As I like to say, what’s the biggest pain point available? Dying. What’s the greatest value prop possible? Not dying.
There’s a reason technologists are getting into heathcare in droves, private capital fast on their heels. Because of our work in this area, and because this is where I started my career more than a decade ago, I’m often asked what’s big in healthcare right now.
This is how I typically respond.
Healthcare is increasingly performance-based.
Healthcare’s business model is changing. Because of certain provisions in the Affordable Healthcare Act, as well as broader changes in opinion by payers laden with spiraling costs, performance-based health care has finally arrived, after much discussion.
Providers are starting to be paid on outcomes, no matter how many visits or how much testing it took to achieve those outcomes. How it actually goes down in practice is more complex than I address here, but imagine that your doctor, hospital, or clinic of choice gets a flat fee for treating a given illness or disease state. It’s kind of like an advertiser moving from a CPM to a CPA model.
This is in theory a good thing for everyone. Unnecessary testing is curbed, costs get under control, more emphasis is put towards wellness and preventative care, and more money is invested in innovation.
Whether these effects will prove out is grounds for another post entirely.
Demand for healthcare services is growing.
We’re onboarding millions of new people into our healthcare system, many of them with pre-existing conditions, and many of them under-treated. There is already an acute doctor and nurse shortage. If you’re thinking through career options, nursing school is in my opinion a much better bet than the coding dojo equivalent.
Talent is only one part of how we’ll cope with new demand. For a long time the healthcare establishment was standoffish to change, and careful to preserve control. Healthcare is still a sensitive industry (as it should be) when it comes to ethics, confidentiality, and compliance.
Nonetheless, growing demand has brought down more than a few walls. If you introduce new efficiencies help address the demand problem, you’re far more likely these days to get a meeting, and a deal.
It is easier than ever to end-around the system.
Concierge healthcare and medical tourism are trending.
Concierge healthcare is a cottage industry that has traditionally catered to wealthy individuals and families who can afford to pay outright for increased access and the very best doctors. These people usually buy supplemental insurance to cover catastrophic issues, but for primary and secondary care they are generally able to eschew the system as the rest of us know it.
If you take away the fact that concierge healthcare carries an elitist connotation, it actually makes a lot of sense. Is it so crazy to think that we would pay for healthcare the way we pay for any other service, and that we’d only buy insurance to do just that — insure us against unlikely events? Have you ever found it weird that you buy insurance for things like annual visits, which are certain to happen?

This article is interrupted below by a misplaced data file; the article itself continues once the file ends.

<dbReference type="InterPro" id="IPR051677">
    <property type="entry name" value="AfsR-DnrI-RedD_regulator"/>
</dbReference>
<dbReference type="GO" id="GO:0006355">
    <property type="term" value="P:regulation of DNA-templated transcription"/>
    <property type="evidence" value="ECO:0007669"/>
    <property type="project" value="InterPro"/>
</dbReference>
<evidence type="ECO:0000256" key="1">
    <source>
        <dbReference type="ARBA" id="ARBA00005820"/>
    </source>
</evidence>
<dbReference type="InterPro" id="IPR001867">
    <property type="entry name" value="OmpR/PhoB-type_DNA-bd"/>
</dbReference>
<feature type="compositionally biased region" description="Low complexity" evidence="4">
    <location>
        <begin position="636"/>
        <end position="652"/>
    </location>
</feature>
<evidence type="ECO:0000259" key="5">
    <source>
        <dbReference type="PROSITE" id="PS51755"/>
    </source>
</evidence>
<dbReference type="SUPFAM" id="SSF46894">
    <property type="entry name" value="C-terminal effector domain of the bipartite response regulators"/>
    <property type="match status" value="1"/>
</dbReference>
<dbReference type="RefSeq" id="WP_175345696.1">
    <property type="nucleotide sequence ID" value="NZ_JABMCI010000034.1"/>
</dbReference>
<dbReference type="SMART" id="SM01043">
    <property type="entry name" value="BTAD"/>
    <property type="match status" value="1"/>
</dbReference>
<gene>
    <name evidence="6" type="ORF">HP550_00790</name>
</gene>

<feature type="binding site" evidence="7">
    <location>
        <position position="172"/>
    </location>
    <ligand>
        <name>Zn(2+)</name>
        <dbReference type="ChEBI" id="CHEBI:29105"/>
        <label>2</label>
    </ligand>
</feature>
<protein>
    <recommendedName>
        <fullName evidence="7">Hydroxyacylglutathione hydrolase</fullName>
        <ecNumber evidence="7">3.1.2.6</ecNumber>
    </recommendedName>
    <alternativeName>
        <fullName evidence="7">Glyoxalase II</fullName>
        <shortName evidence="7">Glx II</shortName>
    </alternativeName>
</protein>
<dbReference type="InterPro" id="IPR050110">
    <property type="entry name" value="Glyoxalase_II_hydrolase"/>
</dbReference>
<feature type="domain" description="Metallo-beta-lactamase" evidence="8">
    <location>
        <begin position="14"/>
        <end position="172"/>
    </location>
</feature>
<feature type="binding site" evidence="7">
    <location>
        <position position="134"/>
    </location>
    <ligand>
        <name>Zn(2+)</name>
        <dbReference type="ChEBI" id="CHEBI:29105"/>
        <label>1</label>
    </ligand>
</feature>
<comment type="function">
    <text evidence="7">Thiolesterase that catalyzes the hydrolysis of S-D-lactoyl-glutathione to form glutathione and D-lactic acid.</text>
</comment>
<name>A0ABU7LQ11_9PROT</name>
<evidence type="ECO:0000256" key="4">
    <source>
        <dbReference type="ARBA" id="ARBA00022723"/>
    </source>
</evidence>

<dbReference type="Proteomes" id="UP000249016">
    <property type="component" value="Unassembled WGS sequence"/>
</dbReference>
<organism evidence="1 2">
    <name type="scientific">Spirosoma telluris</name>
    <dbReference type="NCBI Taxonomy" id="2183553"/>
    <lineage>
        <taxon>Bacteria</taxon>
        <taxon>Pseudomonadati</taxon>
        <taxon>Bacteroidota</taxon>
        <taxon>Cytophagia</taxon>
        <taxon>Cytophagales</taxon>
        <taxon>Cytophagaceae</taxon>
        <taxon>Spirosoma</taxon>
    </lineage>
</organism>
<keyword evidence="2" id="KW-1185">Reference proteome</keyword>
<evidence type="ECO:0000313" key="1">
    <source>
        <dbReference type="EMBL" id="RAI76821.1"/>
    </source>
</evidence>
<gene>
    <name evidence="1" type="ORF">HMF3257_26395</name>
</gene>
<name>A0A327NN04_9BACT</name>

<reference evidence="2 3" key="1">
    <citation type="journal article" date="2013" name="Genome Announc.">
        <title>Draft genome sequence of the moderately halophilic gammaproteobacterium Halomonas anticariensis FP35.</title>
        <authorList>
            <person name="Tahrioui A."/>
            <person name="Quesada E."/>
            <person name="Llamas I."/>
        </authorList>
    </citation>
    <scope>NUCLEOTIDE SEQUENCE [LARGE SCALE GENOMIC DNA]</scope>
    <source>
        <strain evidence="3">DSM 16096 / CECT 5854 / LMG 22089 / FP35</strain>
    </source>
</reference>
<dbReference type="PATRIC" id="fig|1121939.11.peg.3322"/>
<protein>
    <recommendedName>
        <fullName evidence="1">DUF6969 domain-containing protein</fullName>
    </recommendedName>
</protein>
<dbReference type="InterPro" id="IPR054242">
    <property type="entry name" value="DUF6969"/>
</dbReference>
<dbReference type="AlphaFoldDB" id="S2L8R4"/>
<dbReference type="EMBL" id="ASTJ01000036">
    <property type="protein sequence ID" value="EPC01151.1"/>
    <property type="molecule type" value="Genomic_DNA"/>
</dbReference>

What’s most interesting is that the costs of concierge healthcare are coming down significantly, as concierge practices grow more ambitious. What’s exciting is that concierge practices typically differentiate on pedigree, convenience, and innovation. Those last two in particular mean that a concierge doctor is far more likely to text with you, and far more likely to try new apps, services, tests and technologies.
Medical tourism is exactly what you think it is — Americans traveling outside of the US to avail themselves of alternative care and significantly lower prices, often in a luxury resort wrapper. Think: more Four Seasons than a seedy trip to Tijuana. Star athletes like Adrian Peterson and Kobe Bryant have made this kind of activity cool, much to the chagrin of mainstream physicians, who recognize the (very real) risks. Still, I think the risk issue is long-term solvable.
What people often overlook however is medical tourism inside of the US, which is just as popular. Regardless, the big change here is the removal of geography as a reasonable constraint for care, and that’s a gigantic change.
Genomics, proteomics, biomics.
“Omics” is the future.
This is the area I’m most excited about, and there’s enough here for dozens of blog posts. The reason “omics” matters is because of personalization.
For example, we’ve already cured cancer…in a few cases. The methodology these days goes something like this. Your cancer is not my cancer, even if it’s the same cancer in a petri dish. How cancer interacts with each of us is unique, owing to our DNA, and any mutations thereof. The trick to curing cancer has everything to do with understanding the unique way in which each individual interacts with each form of cancer.
But “omics” applies to far more than cancer. “Omics” is about a personalized understanding of your past, present, and future body. That understanding might be achieved through testing done in consultation with a doctor, or it might be achieved on your own.
“Omics” looks like Silicon Valley 10 years ago — the hardware is expensive, data is piling up, and consumer interfaces are found wanting. I should be able to manage my health the way I do my wealth. My doctor shouldn’t know more about my body than I do (we should know the same in my opinion). And we shouldn’t only inquire about our bodies when we are sick.